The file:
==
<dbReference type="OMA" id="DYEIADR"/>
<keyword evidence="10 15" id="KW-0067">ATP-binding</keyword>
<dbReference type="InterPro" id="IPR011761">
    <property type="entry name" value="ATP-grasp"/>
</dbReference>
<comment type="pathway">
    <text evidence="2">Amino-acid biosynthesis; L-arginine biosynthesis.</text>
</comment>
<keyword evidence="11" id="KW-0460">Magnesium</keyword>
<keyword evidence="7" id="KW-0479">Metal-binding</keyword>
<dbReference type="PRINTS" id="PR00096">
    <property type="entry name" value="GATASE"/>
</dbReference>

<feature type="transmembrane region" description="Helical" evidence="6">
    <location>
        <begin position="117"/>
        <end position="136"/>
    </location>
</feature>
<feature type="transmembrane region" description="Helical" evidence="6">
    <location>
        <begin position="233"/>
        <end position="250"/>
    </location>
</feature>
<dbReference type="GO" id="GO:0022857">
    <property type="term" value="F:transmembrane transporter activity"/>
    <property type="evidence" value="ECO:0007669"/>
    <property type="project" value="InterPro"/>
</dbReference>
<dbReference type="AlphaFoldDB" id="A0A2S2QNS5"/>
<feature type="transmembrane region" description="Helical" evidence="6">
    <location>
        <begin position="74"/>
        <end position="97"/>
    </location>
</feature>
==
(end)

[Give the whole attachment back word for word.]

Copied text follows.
<dbReference type="OMA" id="DYEIADR"/>
<keyword evidence="10 15" id="KW-0067">ATP-binding</keyword>
<dbReference type="InterPro" id="IPR011761">
    <property type="entry name" value="ATP-grasp"/>
</dbReference>
<comment type="pathway">
    <text evidence="2">Amino-acid biosynthesis; L-arginine biosynthesis.</text>
</comment>
<keyword evidence="11" id="KW-0460">Magnesium</keyword>
<keyword evidence="7" id="KW-0479">Metal-binding</keyword>
<dbReference type="PRINTS" id="PR00096">
    <property type="entry name" value="GATASE"/>
</dbReference>

<feature type="transmembrane region" description="Helical" evidence="6">
    <location>
        <begin position="117"/>
        <end position="136"/>
    </location>
</feature>
<feature type="transmembrane region" description="Helical" evidence="6">
    <location>
        <begin position="233"/>
        <end position="250"/>
    </location>
</feature>
<dbReference type="GO" id="GO:0022857">
    <property type="term" value="F:transmembrane transporter activity"/>
    <property type="evidence" value="ECO:0007669"/>
    <property type="project" value="InterPro"/>
</dbReference>
<dbReference type="AlphaFoldDB" id="A0A2S2QNS5"/>
<feature type="transmembrane region" description="Helical" evidence="6">
    <location>
        <begin position="74"/>
        <end position="97"/>
    </location>
</feature>